Now that we’re enjoying the perks that come with cannabis legalization, it’s easy to forget that this is the result of a long, hard process. Over the decades, countless people have advocated for cannabis rights. Here are four heroes who, in one way or another, contributed to the freedom that we now enjoy.
The Icon: Bob Marley
Cannabis has long been associated with introspection, and this association was never championed and presented to so many people, directly or indirectly, as it was by Bob Marley. For those living in dim caves in the foothills of Kyrgyzstan, Bob Marley was a reggae musician and one of the best-selling and most famous artists of the 20th century. Even if you haven’t heard his music, you’ve seen his face plastered on everything from bongs to boom boxes. In fact, his very image has become ubiquitous with cannabis consumption.
It’s worth noting that Bob Marley utilized cannabis for spiritual reasons. A dedicated Rastafarian, he believed that cannabis use was widespread in the Bible, and interpreted a number of biblical passages to condone and even encourage its use. He believed that the psychotropic effects of cannabis encouraged introspection and meditation, which could lead people to discover things about themselves and decide on the right courses of action.
In his own words: “When you smoke herb, herb reveal yourself to you. All the wickedness you do, the herb reveal itself to yourself, your conscience, show up yourself clear, because herb make you meditate. Is only a natural t’ing and it grow like a tree.”
While Marley supported legalization, and was politically active in other areas (such as pan-Africanism), he is not known for being an active political advocate of cannabis. Instead, what Bob Marley contributed to cannabis culture was his role as an insightful, respectable, and (most importantly) hugely famous advocate for non-medicinal use of cannabis.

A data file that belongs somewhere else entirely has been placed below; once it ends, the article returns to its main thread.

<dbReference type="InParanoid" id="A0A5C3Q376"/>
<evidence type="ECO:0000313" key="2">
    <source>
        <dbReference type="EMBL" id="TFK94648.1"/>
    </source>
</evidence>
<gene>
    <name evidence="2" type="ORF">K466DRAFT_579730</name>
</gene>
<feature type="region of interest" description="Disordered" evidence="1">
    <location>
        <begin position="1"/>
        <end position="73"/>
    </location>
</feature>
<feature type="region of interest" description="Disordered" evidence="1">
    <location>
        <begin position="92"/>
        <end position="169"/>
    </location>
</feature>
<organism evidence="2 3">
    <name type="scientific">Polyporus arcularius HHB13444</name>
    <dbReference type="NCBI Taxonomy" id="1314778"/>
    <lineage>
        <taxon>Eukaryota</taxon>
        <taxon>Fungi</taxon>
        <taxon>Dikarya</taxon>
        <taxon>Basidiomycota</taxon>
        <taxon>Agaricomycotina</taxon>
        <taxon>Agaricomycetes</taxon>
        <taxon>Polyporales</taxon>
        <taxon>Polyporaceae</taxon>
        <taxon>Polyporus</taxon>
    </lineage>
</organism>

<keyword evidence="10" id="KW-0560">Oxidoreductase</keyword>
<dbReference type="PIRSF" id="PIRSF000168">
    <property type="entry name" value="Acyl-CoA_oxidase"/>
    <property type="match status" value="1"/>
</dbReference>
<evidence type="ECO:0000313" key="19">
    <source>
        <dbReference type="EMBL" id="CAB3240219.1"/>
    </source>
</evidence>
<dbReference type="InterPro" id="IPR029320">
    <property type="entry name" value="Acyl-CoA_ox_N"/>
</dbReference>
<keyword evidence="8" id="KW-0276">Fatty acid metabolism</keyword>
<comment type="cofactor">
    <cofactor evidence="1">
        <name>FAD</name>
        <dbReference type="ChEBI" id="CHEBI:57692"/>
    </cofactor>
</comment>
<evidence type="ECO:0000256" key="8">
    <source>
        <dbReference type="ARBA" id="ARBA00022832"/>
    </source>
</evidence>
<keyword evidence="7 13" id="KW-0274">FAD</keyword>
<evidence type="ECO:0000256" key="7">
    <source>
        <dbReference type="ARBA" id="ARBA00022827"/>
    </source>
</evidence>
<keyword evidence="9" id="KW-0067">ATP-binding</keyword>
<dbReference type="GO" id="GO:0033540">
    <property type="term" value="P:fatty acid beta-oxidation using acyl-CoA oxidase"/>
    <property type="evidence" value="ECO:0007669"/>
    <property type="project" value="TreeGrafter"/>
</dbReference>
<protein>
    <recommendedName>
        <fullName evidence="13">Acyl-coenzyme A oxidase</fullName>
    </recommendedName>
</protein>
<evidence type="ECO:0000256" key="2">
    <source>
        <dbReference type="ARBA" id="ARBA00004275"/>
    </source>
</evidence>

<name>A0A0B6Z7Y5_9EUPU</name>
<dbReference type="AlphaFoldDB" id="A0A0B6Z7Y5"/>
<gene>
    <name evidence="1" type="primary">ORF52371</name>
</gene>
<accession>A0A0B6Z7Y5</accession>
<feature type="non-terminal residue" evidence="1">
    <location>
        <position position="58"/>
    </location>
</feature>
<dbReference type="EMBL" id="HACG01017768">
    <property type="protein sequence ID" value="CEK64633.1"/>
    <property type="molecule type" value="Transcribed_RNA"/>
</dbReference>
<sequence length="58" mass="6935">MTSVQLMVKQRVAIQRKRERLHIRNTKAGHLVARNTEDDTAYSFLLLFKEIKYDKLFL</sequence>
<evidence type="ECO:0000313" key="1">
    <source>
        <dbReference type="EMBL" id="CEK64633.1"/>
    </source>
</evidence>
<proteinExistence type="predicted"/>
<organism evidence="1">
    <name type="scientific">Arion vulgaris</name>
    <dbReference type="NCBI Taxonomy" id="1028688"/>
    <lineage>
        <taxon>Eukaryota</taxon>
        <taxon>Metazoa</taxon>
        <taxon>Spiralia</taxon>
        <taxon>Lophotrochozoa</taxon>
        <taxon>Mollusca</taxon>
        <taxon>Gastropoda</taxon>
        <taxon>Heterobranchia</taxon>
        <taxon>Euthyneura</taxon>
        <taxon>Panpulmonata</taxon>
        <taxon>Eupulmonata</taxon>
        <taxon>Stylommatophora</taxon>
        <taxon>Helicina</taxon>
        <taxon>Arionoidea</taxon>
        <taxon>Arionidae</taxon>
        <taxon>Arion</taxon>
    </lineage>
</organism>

The Doctor: Dr. Lester Grinspoon
This particular hero had been on the course of becoming a villain when he discovered something that turned his life upside down . . .
It was the 1960s, and Grinspoon was watching with dismay as thousands if not millions of young Americans were getting into this sensational drug called marijuana. A keen professional, Grinspoon decided that he would set out to prove the error of their ways, in an effort to save these hippies from themselves. In his own words: “I had no doubt that it was a very harmful drug that was unfortunately being used by more and more foolish young people who would not listen to or could not believe or understand the warnings about its dangers.” He therefore decided that he would “define scientifically the nature and degree of those dangers.”
So Grinspoon dove into research. He reviewed existing data and writing on the subject, only to fail to discover anything that definitely proved what he—and, indeed, the mainstream public—had been taught to believe. Grinspoon discovered that—far from being ignored—the dangers of cannabis had in fact been exaggerated and/or fabricated altogether.
His findings culminated in the landmark publication Marihuana Reconsidered (1971), where he expounded on his findings and offered a credible academic voice to the message that cannabis advocates had been trying to get across for years. Grinspoon subsequently testified before Congress regarding the lack of dangers to cannabis, and as an expert witness in a number of trials regarding cannabis-related offenses.